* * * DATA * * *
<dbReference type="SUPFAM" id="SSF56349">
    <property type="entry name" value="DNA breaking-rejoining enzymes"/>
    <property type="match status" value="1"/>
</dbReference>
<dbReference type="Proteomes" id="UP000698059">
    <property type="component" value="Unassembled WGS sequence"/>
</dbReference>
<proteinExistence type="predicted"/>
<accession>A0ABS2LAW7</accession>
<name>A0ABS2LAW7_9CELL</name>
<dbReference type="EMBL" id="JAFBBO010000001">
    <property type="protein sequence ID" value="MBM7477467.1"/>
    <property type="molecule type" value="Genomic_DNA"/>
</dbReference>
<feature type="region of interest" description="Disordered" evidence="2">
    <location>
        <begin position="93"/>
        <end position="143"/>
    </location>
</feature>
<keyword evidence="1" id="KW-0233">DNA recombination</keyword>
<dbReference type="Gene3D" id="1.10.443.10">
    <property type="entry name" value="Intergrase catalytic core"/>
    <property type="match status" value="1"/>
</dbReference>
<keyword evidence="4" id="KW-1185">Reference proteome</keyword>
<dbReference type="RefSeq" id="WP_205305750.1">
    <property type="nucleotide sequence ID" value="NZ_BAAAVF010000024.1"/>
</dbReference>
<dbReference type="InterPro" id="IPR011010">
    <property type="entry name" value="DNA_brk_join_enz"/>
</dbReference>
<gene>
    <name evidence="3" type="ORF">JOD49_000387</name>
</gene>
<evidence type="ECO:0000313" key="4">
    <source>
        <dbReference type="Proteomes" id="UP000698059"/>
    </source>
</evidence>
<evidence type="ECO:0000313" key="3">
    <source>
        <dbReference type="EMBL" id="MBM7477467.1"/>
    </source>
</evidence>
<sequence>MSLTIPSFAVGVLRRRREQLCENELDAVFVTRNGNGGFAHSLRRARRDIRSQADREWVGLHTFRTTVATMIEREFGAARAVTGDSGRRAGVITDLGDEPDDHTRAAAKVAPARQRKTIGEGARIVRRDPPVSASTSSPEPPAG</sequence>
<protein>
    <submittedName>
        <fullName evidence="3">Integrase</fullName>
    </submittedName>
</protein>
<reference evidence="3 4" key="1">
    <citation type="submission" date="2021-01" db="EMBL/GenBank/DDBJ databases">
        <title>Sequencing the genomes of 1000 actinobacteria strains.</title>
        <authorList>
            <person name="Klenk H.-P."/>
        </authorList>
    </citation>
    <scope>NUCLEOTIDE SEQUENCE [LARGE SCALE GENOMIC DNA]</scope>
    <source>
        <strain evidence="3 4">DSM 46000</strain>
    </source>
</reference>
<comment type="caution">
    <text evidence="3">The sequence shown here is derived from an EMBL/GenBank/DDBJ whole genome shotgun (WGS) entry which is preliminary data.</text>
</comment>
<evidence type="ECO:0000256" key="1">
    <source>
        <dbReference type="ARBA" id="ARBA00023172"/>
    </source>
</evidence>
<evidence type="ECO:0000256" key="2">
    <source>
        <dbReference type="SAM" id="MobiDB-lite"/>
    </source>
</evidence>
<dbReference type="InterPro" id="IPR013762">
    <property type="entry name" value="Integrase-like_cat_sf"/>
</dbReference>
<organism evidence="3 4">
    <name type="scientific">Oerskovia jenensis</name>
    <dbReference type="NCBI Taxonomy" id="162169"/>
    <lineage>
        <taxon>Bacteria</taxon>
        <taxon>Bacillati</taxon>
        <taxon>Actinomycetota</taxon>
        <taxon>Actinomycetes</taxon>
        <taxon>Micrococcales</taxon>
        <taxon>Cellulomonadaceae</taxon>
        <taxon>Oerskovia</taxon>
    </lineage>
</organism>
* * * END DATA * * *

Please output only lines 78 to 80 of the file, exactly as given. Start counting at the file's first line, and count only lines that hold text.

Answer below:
    <property type="entry name" value="Integrase-like_cat_sf"/>
</dbReference>
<organism evidence="3 4">